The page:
From: (Terry Ritter)
Newsgroups: sci.crypt

Subject: Re: How random is "random data"?
Date: 11 Dec 1994 14:06:05 -0600
Organization: UTexas Mail-to-News Gateway
Lines: 122
Message-ID: <>

 On 1994-12-10, (Steve Allen) posted

>   See Ueli Maurer's "A Universal Statistical Test For Random Bit
>Generators", Advances In Cryptology-- Crypto '90 (Springer-Verlag).
>This test does exactly that: for your n-bit generator (n=1..16), it
>takes the logs of inter-arrival times for all values 0..2^n-1, and
>compares the average to a perfect reference. He claims, as I
>understand it, that this test reveals *any* weakness in a RNG due
>to memory [...].

 This test has already been placed in a better context:
 On 1994-11-1 (Mark Johnson) posted

In article (Steve Allen) writes:
  >   How universal is Ueli Maurer's Universal Statistical Test For
  > Random Bit Generators?

Regrettably, Maurer's test does not reject the infamous RANDU
algorithm.  This algorithm is singled out for special scorn
and abuse in Knuth's Volume 2 (section 3.3.4, page 104 of the
2nd edition):

  " ... its very name RANDU is enough to bring dismay into
   the eyes and stomachs of many computer scientists.
   ... the generator fails most three dimensional criteria
   for randomness and it should never have been used."

The RANDU algorithm is a linear congruential, defined thus

     X[n+1] = (65539 * X[n]) mod 2^31

Maurer's test doesn't reject RANDU because of a regrettable
deficiency in modern computers: they're just not big enough
and fast enough to run his testing program.  His problem can
be found at the top of page 416 ("A Universal Statistical
Test for Random Bit Generators", proceedings of Crypto 90,
pp. 409-420).

   "The test can be implemented by using a table
    (denoted below as TAB) of size 2^L that stores for
    each L-bit block the time index of its most recent

Unfortunately for Maurer, RANDU has L=31, so he's building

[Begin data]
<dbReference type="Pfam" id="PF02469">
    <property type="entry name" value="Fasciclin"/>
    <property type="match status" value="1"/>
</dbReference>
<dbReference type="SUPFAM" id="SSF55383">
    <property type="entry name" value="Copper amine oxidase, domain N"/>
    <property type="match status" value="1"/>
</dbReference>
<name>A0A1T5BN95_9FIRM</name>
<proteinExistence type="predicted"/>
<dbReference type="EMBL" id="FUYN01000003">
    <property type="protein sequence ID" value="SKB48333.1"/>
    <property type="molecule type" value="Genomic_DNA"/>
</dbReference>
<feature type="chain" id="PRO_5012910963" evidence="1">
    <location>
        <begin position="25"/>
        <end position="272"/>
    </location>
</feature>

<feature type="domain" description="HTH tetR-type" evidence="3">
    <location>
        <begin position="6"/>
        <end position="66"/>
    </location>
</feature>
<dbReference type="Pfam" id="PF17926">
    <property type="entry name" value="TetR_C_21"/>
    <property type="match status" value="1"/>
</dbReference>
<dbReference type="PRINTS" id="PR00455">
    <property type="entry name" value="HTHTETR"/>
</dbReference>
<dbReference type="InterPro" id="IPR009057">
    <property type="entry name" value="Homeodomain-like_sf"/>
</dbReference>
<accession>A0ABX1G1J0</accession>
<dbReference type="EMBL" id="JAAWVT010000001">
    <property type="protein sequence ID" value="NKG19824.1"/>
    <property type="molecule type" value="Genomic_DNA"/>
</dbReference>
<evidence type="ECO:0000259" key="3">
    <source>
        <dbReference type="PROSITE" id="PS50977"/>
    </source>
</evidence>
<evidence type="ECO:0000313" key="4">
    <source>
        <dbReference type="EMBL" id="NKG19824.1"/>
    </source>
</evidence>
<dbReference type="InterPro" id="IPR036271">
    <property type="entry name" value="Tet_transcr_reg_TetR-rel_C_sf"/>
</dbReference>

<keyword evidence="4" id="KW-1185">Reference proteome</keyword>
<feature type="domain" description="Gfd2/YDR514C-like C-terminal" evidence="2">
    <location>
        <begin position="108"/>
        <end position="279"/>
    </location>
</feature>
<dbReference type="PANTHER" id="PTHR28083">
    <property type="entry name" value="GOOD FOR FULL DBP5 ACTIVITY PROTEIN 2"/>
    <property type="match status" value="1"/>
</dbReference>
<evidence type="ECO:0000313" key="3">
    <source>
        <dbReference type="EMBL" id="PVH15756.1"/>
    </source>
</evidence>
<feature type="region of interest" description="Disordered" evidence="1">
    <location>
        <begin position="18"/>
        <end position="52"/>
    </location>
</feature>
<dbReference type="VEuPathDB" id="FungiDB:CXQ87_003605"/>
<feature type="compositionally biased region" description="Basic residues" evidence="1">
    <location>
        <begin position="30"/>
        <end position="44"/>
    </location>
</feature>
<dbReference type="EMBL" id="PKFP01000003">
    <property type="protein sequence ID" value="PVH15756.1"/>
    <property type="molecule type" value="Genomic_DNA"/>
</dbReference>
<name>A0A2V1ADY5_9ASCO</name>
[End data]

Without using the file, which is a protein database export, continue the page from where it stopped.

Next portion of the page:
and using an array of 2^31 elements. The third for-loop
of his test algorithm, ("for n:= ...") performs a total
of 10000 * (2^L) iterations.  This takes a long time :-).

Equally unfortunately, other generators (e.g. the
Marsaglia generator posted here less than a week
ago) use L=250 or more.

Maurer's test seems best adapted for inspecting the
output of _physical_ random number generators ... things
that contain nuclear scintillation counters and
1/f differentiators and radio receivers tuned between
channels and Zener diodes and other random physical

 [Here I (ritter) disagree: I think a physically random generator
 should be seen as state machine with huge (essentially infinite)
 state.  Thus, the test is even *less* useful in that environment.
 Whereas we can analyze distribution and population from the design
 of a state machine (e.g. software), these additional quantities
 must be *measured* in a physically-random device.  There are just
 more things which can be wrong.]

Software generators, even extremely well-known
examples of BAD random numbers, can easily cheat Maurer
and obtain a passing grade they obviously don't deserve.

 And, on 1994-11-1 (Donald T. Davis) posted

Steve Allen writes:
>  How universal is Ueli Maurer's Universal Statistical Test For
>Random Bit Generators?

it's universal in the sense that it's an entropy estimator,
and entropy is fundamental in information theory.
in principle, a perfect entropy measurement gives you the real
thing you want to know, which correlation and other statistical
tests only hint at: how much variation does the signal really

however, an entropy estimate is necessarily a very imperfect
measure, because the longer the strings that the estimator
takes into account, the more sensitive the estimator is to
long-term correlation.
running the estimator with shorter wordsizes is not useful,
because the longer wordsizes capture all short-term redundancies.

 And if neither of the above is satisfying, one might look at [1:188]:

       "There have been several recent papers on universal tests for
    pseudorandom number generators, mostly based on information
    theory [Maurer].  It is important to note that universal tests
    have been known to statisticians for half a century, but are
    little used because they tend to be very weak.  [...]  Note
    that we need to test generators with 1000 bits of state and
    a corresponding period."

 [1]  Maclaren, N.  1993.  Cryptographic Pseudo-random Numbers in
      Simulation.  In Fast Software Encryption, Ross Anderson, Ed.
      Springer-Verlag Lecture Notes in Computer Science, 809.

 Terry Ritter